London Gypsies and Travellers
Katharine Sutton, director of Aspire Community Works, explains the importance of employee voice and why incorporating the lived experience of employees is a vital ingredient of building a better, more inclusive society.
Aspire started off in 2004 as a charity drawing upon central government grants, providing training for people at risk of homelessness, the homeless and people who were unemployed. In 2010, it was informed that the central government's funding would be phased out over two years.
The Board had to take a difficult decision to deliver its objectives of tackling disadvantage in the labour market and combating inequality and poverty differently or to close down: to do or die. It chose the former.
A community enterprise was set up to build a sustainable business, training local people to provide estate management and open spaces services through contracts in the open market. Aspire won its first contract in Tower Hamlets with a smaller housing association providing grounds maintenance, cleaning and bulk removal services in 2010.
The DNA of the business was to tackle discrimination and disadvantage within the labour market through providing high quality, Real Living Wage employment and decent working conditions while providing quality, environmentally friendly services which improved the fabric of local communities. There was a fundamental shift away from working as a traditional charity working for beneficiaries to putting the interests of our employees at the heart of building a sustainable business.
From the offset, providing employee voice was integral to building business success. In return for the Real Living Wage and quality working conditions, our community business model needs our employees to do the best that they can to provide quality services. Yet the lived experience and the disadvantages created by the labour market could be conducive to low levels of trust, low aspirations and confidence in the workplace to deliver respect and to eliminate the low status of the occupations that they were involved in.
Our employees are drawn from diverse walks of life with one thing in common. The labour market disadvantages them for diverse reasons: from inflexible working hours or institutional discrimination to failing to cater for caring responsibilities or for people with no previous experience in the labour market. To build a sustainable business, we needed to prove to our employees that jobs in the everyday economy are vitally important, worthy of respect and build the confidence of our employees to deliver frontline services through devolved management and working in one team. To do this, we had to build the skills, confidence, capabilities and capacities of our employees and enabling them to have full voice independent of a seemingly well-meaning management.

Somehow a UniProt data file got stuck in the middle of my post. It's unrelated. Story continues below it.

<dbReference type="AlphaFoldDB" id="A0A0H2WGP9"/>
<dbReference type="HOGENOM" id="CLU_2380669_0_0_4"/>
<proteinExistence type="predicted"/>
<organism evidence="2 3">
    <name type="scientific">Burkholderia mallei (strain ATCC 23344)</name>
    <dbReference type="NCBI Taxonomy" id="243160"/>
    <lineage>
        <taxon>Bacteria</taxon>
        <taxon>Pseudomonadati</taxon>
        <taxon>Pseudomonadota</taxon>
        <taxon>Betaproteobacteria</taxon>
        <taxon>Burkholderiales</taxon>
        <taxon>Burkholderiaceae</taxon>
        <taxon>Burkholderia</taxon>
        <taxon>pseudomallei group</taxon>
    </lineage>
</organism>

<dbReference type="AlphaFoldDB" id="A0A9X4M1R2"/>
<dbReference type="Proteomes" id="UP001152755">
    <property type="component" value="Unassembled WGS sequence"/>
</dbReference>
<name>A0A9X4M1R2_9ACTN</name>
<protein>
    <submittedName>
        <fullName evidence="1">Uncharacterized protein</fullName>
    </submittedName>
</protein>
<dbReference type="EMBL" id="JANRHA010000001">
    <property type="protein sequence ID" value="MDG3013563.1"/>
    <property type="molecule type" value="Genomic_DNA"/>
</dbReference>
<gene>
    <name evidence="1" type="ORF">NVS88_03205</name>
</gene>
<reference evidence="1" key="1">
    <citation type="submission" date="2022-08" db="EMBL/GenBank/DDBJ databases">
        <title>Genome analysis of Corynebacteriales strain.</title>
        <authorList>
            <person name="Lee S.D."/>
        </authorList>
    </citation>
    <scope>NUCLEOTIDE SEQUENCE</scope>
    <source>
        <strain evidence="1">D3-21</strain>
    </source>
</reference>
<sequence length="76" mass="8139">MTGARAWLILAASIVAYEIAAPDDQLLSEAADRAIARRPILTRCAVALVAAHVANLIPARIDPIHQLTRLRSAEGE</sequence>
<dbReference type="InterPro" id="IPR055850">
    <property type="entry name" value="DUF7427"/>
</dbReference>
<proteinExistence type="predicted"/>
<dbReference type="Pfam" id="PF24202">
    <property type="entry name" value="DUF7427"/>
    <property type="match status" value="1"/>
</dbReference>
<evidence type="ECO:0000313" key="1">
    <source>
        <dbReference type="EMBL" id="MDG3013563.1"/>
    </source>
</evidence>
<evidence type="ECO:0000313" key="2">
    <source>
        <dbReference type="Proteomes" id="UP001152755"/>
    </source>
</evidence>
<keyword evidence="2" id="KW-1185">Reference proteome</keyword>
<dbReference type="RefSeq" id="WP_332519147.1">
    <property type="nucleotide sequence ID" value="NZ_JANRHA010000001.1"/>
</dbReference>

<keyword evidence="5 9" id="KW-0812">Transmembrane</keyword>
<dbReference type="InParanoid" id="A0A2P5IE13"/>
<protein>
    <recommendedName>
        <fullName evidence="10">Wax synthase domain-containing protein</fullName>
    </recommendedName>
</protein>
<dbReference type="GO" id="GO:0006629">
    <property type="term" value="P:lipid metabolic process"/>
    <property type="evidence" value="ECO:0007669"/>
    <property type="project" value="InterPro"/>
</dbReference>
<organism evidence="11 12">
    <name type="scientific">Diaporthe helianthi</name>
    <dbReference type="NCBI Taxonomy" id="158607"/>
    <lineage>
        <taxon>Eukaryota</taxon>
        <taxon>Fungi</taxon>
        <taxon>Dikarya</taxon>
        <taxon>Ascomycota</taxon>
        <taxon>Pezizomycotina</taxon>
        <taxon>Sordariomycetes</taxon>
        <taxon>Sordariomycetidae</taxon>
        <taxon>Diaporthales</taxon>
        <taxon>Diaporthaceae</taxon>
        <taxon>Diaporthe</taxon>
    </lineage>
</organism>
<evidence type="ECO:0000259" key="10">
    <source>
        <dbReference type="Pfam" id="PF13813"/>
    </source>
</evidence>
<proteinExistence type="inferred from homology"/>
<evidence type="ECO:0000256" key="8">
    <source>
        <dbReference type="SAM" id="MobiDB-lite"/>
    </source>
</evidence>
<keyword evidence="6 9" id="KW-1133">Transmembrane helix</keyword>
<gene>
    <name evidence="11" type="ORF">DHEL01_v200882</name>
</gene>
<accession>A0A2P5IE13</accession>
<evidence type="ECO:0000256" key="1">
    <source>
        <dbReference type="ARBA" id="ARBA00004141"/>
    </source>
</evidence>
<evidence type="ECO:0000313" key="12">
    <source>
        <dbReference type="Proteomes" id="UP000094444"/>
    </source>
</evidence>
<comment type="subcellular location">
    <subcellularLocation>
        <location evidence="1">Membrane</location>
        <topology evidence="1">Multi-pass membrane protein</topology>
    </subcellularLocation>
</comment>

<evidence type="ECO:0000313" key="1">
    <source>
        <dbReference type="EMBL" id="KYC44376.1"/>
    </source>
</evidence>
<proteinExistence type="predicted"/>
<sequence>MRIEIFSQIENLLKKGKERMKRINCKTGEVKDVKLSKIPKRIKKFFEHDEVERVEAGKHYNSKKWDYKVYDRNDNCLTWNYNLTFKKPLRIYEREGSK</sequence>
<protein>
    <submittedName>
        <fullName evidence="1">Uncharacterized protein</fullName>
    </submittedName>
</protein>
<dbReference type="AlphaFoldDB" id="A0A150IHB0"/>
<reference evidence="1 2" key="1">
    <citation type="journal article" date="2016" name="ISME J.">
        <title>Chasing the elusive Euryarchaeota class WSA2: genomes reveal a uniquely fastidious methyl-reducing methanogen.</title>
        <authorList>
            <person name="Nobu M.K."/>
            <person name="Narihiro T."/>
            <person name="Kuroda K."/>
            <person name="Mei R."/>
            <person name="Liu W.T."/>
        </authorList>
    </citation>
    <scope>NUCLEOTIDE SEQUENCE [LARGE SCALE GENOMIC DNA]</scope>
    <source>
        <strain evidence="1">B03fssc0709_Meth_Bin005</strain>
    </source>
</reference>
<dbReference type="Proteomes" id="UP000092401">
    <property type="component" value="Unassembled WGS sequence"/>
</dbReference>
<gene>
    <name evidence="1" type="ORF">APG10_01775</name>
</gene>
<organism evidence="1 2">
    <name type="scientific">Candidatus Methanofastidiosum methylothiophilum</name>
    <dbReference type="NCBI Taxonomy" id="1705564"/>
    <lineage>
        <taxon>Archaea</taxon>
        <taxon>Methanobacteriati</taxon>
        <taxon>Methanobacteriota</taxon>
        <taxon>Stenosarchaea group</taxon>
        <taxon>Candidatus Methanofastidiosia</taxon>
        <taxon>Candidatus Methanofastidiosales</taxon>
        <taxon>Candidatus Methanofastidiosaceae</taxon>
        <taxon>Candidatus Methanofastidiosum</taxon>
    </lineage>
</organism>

Employee voice prevents issues from escalating and allows for collaborative solutions during change or crisis. It contributes greatly to organisational resilience.
Developing employee voice and engagement within an organisation is an ongoing process that enhances trust and respect with more employee involvement in the development of our business. Aspire now has worker representatives on its Board that help steer the business and connect it with the frontline. There is high employee morale and low staff turnover. Employee voice prevents issues from escalating and allows for collaborative solutions during change or crisis. It contributes greatly to organisational resilience.
Involving employees in decision-making and managing change and positive engagement with Trade Unions cuts across all parts of the Mayor of London’s Good Work Standard, which Aspire achieved in 2021. Trade unions have been a vital part of helping to achieve and develop employee voice within Aspire. In 2016, following employee research, Aspire signed a recognition agreement with Community, a smaller general union. Community focuses on developing a partnership approach with employers, believing that while there may be differences, both employers and trade unions have a shared interest in pursuing the route to developing sustainable businesses. The alignment of the organisations was reflected in the agreement: "Partnership working will explore how the Union and Community Enterprise can work together to strengthen the capacities of local communities and to promote stronger communities and a sense of well-being." Since then, a learning partnership has been formed, providing employees, their families, and other local communities with access to over 400 training courses. The Union also supports the organisation through periods of change and crisis, from collaborating during a High Court Action to actively participating in Aspire’s #BetterForUs campaign.
Good employment and employee voice are critical factors in breaking down inequality and poverty. Yet, all too often, the voices of the most disadvantaged in our labour force are left unheard or ignored. The #BetterForUs Campaign, run by Aspire Community Works and supported by Trust for London and Community, aims to amplify employee voice, particularly amongst people in the everyday economy. It incorporates employee voice as one of its five key principles.
More information is available at www.betterforus.org.uk. If you would like to be an early supporter of the principles, please contact email@example.com.